Lessons learned during Screen-Free Week: the good, the bad, and the eye-opening

I’m baaaack!

So, I’m here which means I survived Screen-Free week. As expected, I had the hardest time with it; my family handled it wonderfully though. And, yes, we put Big Brother and Little Sister to work. Thankfully, at 7 and 4, they still enjoy a little work in the yard.

Here’s the lowdown on what went on while unplugged…the good, the bad, and the eye-opening.

The Good

The kids were awesome. Honestly, they surprised us. We never once heard the dreaded, “I’m bored” or “we don’t know what to do”. They made it really easy on us and (gasp) found other things to do besides play on the iPad or watch one of their favorite shows.

Sure…most of our down time looked like this…

 

And the house seemed to be in a constant state of disarray, but whatever.

They read, played games, did crafts, played catch in the backyard, and amused us with their sibling antics.

The Bad

I went through Facebook and Twitter withdrawls. It was SOOO hard not to scan my feeds and see what was going on. Day one sort of killed me…but then it got better. I felt free from that constant pull.

I locked myself out of the house on Friday. I kind of blame Screen-Free Week. My mind was so relaxed, calm, and uncluttered…I sauntered out of the house, locking the garage door behind me…without my keys. What a fiasco that was. Good thing for great friends willing to pick your kids up from school in a pinch and a husband who promptly dropped everything to get home before I called a locksmith.

Oh, and thank god for my iPhone. My little hand-held screen came to my rescue. Ironic, really.

And then Saturday came around. The week was so busy with school, work, and afterschool activities, that we hardly missed our screens anyway. Saturday was another screen-free story. Big Brother had an early baseball game and Little Sister had swimming lessons. We were home by lunchtime and we were beat. I didn’t want to entertain and the kids were clearly wiped out but no way were they going to take a nap.

I caved. I called it their reward for doing so darn good during Screen-Free Week…movie night for everyone! It was awesome and relaxing. Still, I feel a little guilty that their reward was really code for “my reward” and “I’m just too tired to do anything else”.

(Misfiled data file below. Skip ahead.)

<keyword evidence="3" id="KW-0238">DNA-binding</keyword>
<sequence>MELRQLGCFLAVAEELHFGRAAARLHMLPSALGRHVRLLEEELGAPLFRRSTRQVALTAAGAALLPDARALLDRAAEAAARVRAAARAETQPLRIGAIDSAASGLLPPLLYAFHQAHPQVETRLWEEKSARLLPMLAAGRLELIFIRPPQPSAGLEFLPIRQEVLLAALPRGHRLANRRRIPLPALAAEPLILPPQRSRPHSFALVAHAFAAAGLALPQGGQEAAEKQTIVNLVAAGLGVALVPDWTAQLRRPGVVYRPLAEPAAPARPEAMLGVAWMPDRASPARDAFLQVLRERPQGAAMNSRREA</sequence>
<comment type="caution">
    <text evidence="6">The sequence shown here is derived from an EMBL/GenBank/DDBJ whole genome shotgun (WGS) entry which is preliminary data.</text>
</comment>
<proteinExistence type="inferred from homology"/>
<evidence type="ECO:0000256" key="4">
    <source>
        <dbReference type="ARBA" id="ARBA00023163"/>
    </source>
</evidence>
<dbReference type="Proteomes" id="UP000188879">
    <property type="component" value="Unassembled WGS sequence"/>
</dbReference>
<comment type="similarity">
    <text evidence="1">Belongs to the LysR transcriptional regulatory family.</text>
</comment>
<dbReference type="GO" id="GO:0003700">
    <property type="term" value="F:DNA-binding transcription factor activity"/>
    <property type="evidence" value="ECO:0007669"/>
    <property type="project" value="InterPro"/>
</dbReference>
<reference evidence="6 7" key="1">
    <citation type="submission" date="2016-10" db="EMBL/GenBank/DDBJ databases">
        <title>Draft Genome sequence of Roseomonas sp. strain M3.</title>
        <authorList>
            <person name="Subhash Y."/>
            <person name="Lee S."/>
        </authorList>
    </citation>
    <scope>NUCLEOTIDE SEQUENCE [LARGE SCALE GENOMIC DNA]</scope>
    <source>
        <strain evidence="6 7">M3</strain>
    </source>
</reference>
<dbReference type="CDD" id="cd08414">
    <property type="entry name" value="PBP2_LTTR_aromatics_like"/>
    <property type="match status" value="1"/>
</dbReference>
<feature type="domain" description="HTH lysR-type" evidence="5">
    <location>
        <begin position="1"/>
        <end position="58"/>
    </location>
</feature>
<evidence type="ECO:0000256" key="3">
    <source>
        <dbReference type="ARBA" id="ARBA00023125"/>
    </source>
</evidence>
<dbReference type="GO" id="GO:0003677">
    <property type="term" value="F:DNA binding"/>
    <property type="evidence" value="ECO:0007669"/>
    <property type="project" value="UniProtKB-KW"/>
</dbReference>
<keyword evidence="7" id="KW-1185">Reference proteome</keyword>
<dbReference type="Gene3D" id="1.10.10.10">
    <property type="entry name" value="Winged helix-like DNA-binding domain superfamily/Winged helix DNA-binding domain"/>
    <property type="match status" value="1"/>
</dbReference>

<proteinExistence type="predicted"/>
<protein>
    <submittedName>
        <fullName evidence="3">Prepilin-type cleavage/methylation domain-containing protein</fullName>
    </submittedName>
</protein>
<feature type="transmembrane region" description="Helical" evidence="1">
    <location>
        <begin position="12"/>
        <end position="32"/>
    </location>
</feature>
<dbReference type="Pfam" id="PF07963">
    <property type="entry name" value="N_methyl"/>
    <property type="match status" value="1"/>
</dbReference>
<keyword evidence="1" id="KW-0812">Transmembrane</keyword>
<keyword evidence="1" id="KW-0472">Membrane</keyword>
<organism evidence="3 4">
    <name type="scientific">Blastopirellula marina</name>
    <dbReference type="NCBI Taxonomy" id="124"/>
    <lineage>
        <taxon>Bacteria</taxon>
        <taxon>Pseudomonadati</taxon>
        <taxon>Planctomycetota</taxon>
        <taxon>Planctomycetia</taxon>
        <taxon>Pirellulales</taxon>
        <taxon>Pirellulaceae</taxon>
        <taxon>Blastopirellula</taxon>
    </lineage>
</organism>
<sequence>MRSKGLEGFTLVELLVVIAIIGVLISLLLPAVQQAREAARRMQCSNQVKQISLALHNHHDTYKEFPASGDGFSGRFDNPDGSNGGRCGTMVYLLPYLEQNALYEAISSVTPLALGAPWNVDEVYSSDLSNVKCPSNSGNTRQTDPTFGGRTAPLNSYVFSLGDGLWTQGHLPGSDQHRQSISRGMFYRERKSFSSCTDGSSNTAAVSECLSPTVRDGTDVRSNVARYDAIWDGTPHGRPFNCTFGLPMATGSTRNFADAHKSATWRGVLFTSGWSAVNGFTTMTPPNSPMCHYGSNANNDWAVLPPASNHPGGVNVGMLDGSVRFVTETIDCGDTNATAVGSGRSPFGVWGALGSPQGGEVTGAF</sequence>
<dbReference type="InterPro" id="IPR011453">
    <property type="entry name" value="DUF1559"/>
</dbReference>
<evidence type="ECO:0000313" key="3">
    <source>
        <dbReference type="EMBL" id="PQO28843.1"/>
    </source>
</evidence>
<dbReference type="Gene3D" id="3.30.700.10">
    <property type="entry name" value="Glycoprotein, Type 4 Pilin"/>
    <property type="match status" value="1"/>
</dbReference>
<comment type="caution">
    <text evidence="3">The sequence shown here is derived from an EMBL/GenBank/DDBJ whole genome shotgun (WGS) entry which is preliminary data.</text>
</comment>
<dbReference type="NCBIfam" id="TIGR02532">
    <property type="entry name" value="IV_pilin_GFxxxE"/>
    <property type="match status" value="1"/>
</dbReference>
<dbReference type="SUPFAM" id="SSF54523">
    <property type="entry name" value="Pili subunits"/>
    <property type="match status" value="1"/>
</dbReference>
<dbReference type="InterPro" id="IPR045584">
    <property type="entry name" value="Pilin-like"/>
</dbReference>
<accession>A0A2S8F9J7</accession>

The eye-opening

We had really been relying on various screens to get us through our days. I would routinely put on one of my kids’ favorite shows upon returning from work and school pick-up. I felt like it helped me and them to decompress and not immediately start in with the whining.

But you know what? There was less whining and less agitation this whole week. They found other ways to relax and unwind and I think they felt better connected to me because I wasn’t somewhere else on my computer. The various screens were definitely coming between us, I can see that now.

I was calmer and got more sleep. Enough said, right?

Moderation is still key. Saturday’s drawback reminded me that there are times when relaxing with a great movie is just plain awesome.

Changes we’re making

No TV or any other screen in the morning. We have enough trouble getting everyone out the door on time. I noticed a much calmer morning routine; and not having to remind Big Brother to get off the iPad and get dressed was really good for my sanity.

No screens in the car. Without the iPad or DSi for Big Brother and iPhone for Little Sister, our drives have been much nicer. Like they were before we introduced these portable screens. They actually look out the window and gawk at the passing train. Sure, we’re back to a million questions I don’t necessarily know how to answer…but I’ll take it! Long car rides are of course, the exception.

No more than 30 minutes of screen time on weeknights. They just don’t need it and bedtime has been so much better without it.

For me, no lingering on social media until my work (doctoring, writing, mothering, etc) is done. Which means until after the kids go to bed. This will be a challenge. But definitely a worthwhile one.

All in all, Screen-Free Week was a success. We may have broken a rule on Saturday, but sometimes…rules are meant to be broken, right? As a family, we are more in tune with each other and realize we may have been relying on our screens a little too much. What I love is that Big Brother and Little Sister genuinely seem proud that they accomplished this screen-free mission with us.

It brought us closer.

And that’s always good in my book.

Who else went Screen-Free last week? What surprised you the most about it? Ever thought about cutting back on your screen time?

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15 Responses to Lessons learned during Screen-Free Week: the good, the bad, and the eye-opening
  1. Vincent Iannelli, MD
    May 7, 2012 | 6:52 am

    Congratulations.

    The biggest lesson I learned is that it isn’t the end of the world if you miss your favorite show and that you can get a lot more stuff done without the TV on in the background.

    I had to cheat a little though, as my crossword puzzles, books, and magazines are all on my iPad now.